A Worrying Popularity
Listen to Today's Edition
When Thai voters cast their ballots for a new parliament in May, they roundly rejected allies of the military that had ruled the Southeast Asian country for nine years, opting instead for the progressive Move Forward and populist Pheu Thai political parties.
But when Move Forward leader Pita Limjaroenrat, 42, won the approval of officials in Pheu Thai and six other parties to become prime minister, Thailand’s pro-military and pro-royalist Senate overruled that choice. Now the coalition is hoping that senators will support the Pheu Thai candidate Srettha Thavisin, a real estate mogul and political newcomer, for prime minister, Reuters reported.
The Thai military and supporters of King Maha Vajiralongkorn, who technically is apolitical, oppose Move Forward because Pita and other party leaders are seeking to reduce the role of generals and royalists in government. Instead, they want to reform the policies that allow them to protect their positions of power, including the new constitution that the junta drafted in 2017, explained the Washington Post.
Move Forward, for example, wants to amend the 1956 lèse-majesté law that imposes a prison sentence of up to 15 years for anyone convicted of defaming, insulting, or threatening the royal family, noted Nikkei Asia. Pita would reduce the sentence to one year and limit the scope of complaints that could trigger the charges.
Pita’s opponents have filed a lawsuit against him, however, saying the proposal is the equivalent of “overthrowing the state,” a charge that could carry a hefty punishment. Pheu Thai leaders don’t support Move Forward’s proposal.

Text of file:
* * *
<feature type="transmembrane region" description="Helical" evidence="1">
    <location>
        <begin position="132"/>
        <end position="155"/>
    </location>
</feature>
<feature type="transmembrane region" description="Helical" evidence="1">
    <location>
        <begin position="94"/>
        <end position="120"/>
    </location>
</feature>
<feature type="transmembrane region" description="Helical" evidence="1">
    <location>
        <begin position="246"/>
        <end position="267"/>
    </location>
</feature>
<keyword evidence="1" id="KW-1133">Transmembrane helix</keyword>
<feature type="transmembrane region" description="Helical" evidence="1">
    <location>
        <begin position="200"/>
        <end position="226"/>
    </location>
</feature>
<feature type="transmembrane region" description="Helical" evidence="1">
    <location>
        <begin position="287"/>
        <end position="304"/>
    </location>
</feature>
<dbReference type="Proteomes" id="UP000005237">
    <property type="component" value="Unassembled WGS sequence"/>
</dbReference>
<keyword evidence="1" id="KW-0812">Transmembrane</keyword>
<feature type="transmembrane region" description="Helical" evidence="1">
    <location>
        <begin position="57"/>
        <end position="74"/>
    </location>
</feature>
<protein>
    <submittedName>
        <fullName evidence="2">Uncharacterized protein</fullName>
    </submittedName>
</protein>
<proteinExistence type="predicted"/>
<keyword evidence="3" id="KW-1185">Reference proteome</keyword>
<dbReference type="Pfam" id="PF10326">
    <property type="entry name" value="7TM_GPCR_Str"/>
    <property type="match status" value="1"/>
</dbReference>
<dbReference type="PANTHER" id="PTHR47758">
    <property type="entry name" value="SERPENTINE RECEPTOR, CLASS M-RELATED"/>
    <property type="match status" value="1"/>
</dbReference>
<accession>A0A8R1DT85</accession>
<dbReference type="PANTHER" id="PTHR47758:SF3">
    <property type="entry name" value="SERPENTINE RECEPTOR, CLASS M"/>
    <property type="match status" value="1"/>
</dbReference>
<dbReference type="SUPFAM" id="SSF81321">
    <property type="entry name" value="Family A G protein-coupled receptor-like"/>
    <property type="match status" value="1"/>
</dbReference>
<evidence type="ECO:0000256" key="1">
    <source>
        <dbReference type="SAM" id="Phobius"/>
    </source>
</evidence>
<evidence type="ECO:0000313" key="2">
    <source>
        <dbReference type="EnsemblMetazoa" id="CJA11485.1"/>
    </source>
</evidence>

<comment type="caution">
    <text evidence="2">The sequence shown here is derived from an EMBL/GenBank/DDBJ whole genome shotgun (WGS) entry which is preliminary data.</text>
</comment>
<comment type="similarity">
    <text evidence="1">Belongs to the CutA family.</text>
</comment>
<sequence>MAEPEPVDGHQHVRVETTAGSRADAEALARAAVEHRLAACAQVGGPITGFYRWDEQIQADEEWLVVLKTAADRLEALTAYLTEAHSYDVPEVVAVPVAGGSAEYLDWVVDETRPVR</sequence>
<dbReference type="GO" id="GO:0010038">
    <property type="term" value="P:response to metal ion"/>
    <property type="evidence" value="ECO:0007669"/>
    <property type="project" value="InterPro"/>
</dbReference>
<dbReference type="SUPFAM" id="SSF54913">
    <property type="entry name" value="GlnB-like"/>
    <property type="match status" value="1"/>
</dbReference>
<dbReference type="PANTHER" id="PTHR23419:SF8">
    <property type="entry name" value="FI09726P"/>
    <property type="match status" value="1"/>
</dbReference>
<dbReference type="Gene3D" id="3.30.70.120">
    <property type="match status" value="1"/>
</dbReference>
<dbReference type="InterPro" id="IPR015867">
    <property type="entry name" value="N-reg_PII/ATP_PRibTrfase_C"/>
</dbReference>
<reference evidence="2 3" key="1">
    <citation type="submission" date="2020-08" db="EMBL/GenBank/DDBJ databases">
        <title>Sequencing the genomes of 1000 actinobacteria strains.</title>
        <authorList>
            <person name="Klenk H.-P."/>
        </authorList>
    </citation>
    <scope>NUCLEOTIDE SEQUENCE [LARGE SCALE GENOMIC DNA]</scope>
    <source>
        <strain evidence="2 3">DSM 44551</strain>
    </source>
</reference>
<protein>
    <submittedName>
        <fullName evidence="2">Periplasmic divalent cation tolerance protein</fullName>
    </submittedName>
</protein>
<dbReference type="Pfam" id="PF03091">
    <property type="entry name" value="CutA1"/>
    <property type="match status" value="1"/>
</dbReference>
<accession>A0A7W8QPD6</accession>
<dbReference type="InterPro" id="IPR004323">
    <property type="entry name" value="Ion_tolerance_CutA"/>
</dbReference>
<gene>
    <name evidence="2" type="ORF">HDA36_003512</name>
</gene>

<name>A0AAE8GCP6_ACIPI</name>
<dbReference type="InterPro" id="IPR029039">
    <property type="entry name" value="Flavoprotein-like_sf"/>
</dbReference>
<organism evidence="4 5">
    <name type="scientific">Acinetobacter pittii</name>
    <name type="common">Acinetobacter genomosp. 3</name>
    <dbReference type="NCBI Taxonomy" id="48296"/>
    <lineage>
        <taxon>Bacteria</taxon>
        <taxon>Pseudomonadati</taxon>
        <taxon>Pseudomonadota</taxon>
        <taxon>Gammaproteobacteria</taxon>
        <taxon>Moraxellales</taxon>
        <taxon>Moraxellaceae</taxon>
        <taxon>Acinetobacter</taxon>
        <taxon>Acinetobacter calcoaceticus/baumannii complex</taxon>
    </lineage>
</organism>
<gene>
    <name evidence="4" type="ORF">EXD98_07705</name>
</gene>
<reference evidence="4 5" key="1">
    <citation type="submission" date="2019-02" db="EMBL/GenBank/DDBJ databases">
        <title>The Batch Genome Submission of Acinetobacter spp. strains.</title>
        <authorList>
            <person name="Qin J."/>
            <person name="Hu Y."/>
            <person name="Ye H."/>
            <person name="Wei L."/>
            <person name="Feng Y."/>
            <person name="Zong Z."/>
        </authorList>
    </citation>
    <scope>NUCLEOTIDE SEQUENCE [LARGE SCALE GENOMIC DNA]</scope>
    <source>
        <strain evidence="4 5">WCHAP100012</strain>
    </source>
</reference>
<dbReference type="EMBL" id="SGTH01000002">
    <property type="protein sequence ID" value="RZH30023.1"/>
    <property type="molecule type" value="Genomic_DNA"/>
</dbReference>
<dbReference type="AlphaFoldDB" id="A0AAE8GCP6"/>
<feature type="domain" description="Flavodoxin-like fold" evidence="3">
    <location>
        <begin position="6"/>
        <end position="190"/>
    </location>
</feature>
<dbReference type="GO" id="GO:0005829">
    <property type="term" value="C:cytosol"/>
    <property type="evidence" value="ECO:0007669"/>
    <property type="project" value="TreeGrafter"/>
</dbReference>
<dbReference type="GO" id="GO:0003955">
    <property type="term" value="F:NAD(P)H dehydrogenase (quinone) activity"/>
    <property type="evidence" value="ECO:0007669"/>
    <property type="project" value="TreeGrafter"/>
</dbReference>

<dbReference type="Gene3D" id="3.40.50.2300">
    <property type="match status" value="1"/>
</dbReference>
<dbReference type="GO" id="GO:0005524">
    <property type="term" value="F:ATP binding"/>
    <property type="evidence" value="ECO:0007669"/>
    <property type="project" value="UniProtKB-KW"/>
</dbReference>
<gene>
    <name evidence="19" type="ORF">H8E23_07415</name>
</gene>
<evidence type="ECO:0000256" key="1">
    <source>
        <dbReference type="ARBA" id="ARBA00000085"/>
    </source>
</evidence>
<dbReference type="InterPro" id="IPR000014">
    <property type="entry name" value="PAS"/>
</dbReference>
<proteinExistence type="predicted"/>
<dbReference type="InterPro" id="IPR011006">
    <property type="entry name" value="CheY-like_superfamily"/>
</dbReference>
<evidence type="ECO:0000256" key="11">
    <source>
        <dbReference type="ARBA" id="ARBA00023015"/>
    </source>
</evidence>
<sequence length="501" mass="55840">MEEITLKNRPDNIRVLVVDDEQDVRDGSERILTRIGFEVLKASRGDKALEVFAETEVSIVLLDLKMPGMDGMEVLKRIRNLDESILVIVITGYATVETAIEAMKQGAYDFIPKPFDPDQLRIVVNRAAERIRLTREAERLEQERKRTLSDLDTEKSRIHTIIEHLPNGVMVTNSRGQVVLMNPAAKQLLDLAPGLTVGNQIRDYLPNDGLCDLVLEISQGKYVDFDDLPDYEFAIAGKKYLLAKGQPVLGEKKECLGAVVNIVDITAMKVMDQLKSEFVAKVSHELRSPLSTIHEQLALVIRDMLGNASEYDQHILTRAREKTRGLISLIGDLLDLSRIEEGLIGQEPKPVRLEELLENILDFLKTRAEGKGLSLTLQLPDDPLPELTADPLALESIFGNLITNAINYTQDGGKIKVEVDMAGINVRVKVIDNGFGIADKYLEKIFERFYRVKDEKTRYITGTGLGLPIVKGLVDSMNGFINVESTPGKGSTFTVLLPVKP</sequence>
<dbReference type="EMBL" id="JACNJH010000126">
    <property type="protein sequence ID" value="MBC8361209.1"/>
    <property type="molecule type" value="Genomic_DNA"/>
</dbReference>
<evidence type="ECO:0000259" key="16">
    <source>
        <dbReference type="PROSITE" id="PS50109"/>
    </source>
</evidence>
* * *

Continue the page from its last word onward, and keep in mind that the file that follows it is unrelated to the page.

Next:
Pita, incidentally, is also facing a lawsuit that could prevent him from sitting in parliament. He allegedly owned shares in a media company when running for office, violating Thai law. He faces 10 years in jail, a fine, and a ban on participating in politics for 20 years.
On Wednesday, the House of Representatives Speaker Wan Muhamad Noor Matha told reporters the vote he had scheduled for Thursday to select a new prime minister would be postponed pending a decision from the Constitutional Court. The state ombudsman has asked the court to rule whether it was legal to bar Pita from being nominated as a prime ministerial candidate a second time, the Associated Press reported.
Meanwhile, Thai citizens like Pita. He’s a breath of fresh air, a fighter who has stood up to the conservative forces whom Human Rights Watch accused of committing the “unending repression” of their human rights and freedoms, including the right to express dissent.
“It seems that he is popular among a wide section of the population: the young, the old, the elderly, even the conservatives,” Napon Jatusripitak, a visiting fellow at the ISEAS-Yusof Ishak Institute, a Singapore-based think tank, told the Guardian.
Prayuth Chan-Ocha is the current albeit caretaker prime minister who assumed office in a coup in 2014. As Move Forward, Pheu Thai, and other parties figure out who will replace him, policymaking is stalled, reported Bloomberg. Meanwhile, exports are slowing due to worldwide economic troubles while protests in the streets against the military and royalists’ influence are threatening to dampen the country’s all-important tourism industry.
Those are dire threats that might disappear if people just got what they wanted.